This is kind of a FAQ for new readers and is posted each week along with the Time Machine. Here are nine great ways for new readers to dig deeper into The Simple Dollar.
1. Subscribe by email or RSS. Visiting The Simple Dollar’s website is great, but for many people, it’s more convenient to receive the articles in another form. It’s easy to join 60,000 other subscribers and get The Simple Dollar’s content by email or in your RSS feeder (if you’re unfamiliar with RSS, check out Google Reader.
2. Comment. Each article on The Simple Dollar has lively discussion. Just click on the green square in the upper right of each article on the website and join in!
3. Read my story of financial meltdown and recovery. The Simple Dollar isn’t based on what I’ve read in books or learned in school. I’ve made a lifetime of financial mistakes – The Simple Dollar is a record of what works for me during the process of getting my life on a better track.
4. Download my free 49 page e-book. Everything You Ever Really Needed to Know About Personal Finance On Just One Page is completely free. It summarizes all of the key lessons I’ve learned along the way about personal finance in one tidy package – in fact, all of the main principles can be found right on the cover.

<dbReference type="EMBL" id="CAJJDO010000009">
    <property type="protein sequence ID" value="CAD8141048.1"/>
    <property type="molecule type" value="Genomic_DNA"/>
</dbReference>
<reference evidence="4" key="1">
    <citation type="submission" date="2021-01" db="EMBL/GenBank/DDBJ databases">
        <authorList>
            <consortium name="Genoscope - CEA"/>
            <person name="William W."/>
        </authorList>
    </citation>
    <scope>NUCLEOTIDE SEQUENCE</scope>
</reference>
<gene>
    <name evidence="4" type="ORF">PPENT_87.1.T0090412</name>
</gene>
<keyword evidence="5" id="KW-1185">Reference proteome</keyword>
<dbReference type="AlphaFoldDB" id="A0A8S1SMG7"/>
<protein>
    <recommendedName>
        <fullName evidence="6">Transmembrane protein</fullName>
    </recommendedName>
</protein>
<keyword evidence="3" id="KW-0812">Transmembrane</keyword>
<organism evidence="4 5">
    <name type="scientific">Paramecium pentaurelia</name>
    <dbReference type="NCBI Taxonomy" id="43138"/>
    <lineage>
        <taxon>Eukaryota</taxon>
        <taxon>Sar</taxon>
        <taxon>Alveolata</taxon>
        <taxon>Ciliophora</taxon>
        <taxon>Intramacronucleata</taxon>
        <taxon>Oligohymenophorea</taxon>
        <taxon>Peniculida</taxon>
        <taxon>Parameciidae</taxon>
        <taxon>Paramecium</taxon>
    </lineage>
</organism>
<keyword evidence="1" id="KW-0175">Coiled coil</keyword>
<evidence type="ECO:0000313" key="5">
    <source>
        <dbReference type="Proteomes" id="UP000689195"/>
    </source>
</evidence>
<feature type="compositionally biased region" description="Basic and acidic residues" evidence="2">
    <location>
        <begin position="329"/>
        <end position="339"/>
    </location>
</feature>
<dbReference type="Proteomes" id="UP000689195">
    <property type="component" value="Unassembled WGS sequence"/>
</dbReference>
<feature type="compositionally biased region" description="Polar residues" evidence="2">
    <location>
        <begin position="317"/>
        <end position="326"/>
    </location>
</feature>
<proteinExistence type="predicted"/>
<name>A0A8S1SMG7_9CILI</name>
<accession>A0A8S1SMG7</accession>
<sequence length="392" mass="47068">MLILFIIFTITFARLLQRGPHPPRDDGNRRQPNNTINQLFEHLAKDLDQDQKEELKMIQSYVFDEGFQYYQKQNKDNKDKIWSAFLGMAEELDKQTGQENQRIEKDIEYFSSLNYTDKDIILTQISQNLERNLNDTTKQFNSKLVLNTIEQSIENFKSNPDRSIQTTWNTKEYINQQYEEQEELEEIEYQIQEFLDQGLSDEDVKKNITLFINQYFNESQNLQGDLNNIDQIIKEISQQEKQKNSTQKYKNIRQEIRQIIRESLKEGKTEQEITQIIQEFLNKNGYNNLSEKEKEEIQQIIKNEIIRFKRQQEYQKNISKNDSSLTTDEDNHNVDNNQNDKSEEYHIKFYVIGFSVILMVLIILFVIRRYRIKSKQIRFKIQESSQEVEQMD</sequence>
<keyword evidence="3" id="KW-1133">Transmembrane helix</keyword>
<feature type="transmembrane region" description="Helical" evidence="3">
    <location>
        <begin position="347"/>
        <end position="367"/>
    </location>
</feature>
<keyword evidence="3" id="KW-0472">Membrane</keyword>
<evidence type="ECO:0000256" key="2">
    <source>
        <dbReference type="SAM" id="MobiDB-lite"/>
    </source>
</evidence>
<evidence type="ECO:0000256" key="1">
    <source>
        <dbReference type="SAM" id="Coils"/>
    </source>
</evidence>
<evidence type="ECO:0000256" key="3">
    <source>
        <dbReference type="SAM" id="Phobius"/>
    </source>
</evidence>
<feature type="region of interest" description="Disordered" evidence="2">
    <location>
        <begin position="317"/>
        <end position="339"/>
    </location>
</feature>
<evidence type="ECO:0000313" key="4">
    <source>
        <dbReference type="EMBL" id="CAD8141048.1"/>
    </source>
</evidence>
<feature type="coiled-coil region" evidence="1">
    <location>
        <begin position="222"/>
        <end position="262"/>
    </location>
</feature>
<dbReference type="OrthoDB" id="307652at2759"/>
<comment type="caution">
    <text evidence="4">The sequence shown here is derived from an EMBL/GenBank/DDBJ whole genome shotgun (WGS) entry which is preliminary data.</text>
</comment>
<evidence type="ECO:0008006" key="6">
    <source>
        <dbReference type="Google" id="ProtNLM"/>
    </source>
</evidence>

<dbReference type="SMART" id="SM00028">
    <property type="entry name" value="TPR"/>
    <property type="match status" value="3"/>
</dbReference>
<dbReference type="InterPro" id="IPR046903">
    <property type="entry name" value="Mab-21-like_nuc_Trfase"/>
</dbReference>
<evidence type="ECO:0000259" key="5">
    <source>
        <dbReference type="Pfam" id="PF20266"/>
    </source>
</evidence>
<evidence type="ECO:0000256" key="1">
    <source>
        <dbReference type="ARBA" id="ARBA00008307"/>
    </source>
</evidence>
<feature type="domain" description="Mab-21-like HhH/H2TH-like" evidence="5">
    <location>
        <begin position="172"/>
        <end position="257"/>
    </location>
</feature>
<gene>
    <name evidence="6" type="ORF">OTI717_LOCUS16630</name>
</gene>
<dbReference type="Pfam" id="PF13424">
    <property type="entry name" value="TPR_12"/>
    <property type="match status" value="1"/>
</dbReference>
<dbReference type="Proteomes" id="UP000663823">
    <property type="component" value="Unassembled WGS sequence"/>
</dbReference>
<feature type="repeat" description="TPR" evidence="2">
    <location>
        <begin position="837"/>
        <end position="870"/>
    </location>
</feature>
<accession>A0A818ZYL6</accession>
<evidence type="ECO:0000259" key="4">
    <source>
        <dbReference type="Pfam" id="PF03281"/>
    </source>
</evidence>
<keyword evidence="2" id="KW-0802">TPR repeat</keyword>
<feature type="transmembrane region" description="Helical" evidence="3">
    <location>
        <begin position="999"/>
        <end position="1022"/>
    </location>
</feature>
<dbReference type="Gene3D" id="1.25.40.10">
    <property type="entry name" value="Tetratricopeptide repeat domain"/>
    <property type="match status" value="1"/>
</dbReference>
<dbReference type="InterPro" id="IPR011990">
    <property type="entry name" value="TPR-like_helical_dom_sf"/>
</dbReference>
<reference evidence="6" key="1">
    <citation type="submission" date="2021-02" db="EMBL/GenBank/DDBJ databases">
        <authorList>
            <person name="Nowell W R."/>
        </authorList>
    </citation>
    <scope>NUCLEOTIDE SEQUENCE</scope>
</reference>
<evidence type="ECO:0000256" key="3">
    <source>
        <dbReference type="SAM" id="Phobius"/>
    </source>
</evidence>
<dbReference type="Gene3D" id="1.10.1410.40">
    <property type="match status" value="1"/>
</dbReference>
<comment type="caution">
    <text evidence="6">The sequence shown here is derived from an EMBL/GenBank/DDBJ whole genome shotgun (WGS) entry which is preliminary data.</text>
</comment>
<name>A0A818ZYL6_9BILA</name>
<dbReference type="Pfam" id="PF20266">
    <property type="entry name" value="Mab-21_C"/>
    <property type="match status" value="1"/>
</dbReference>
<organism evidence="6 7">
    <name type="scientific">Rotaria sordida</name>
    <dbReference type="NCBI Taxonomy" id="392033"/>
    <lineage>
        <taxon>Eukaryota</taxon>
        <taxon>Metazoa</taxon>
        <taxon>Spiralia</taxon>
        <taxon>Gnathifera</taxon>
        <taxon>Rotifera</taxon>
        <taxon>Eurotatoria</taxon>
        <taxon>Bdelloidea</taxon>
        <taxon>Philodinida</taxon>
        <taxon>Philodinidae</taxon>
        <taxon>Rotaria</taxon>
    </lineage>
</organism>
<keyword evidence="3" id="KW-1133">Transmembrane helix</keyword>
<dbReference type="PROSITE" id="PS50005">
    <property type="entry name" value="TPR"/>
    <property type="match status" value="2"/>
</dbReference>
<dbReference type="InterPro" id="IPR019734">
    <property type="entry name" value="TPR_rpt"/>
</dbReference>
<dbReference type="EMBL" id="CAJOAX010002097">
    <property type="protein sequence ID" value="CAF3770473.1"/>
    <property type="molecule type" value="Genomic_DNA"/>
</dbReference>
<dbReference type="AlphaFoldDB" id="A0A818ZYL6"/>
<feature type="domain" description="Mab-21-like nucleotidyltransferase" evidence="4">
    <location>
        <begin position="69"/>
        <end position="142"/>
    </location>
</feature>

5. Follow me on Twitter – or other social networks. I post tons of interesting articles, quotes, follow-up material, commentary, and other material on Twitter. Follow me! If you’re unfamiliar with Twitter, it’s essentially an open discussion forum for people to share ideas and thoughts with other like-minded folks – you just choose the people you want to listen to and their ideas and thoughts are all delivered to you on a single page.
I also participate on several other social networks. Feel free to check me out on del.icio.us (it’s where I collect links, from which I select the ones that appear in my weekly roundups), wakoopa (what software I use), GoodReads (what books I’m reading), Facebook, and FriendFeed (which aggregates everything). I also have an irregularly-updated personal site, TrentHamm.com.
6. Dig through “31 Days to Fix Your Finances.” 31 Days to Fix Your Finances is an article series that outlines how you can get a grip on your finances over the course of a month.
7. Send me your questions and suggestions. Send me an email and let me know what you’re thinking, what you’d like to see, and any questions you might have. I try to respond to as many emails as possible and I read them all. I may even use your question in a future article!
8. Become a “Friend of The Simple Dollar.” If you find the stuff on The Simple Dollar valuable and are willing to spend five minutes or so a month to help me out with small things, please consider signing up to be a “Friend of The Simple Dollar”.
9. Email a great article you find to a friend. Find an article that you think your friend would love? At the bottom of each article, you’ll find a link that says “Email this” – just click on that, type in your friend’s address, and send it right along to them!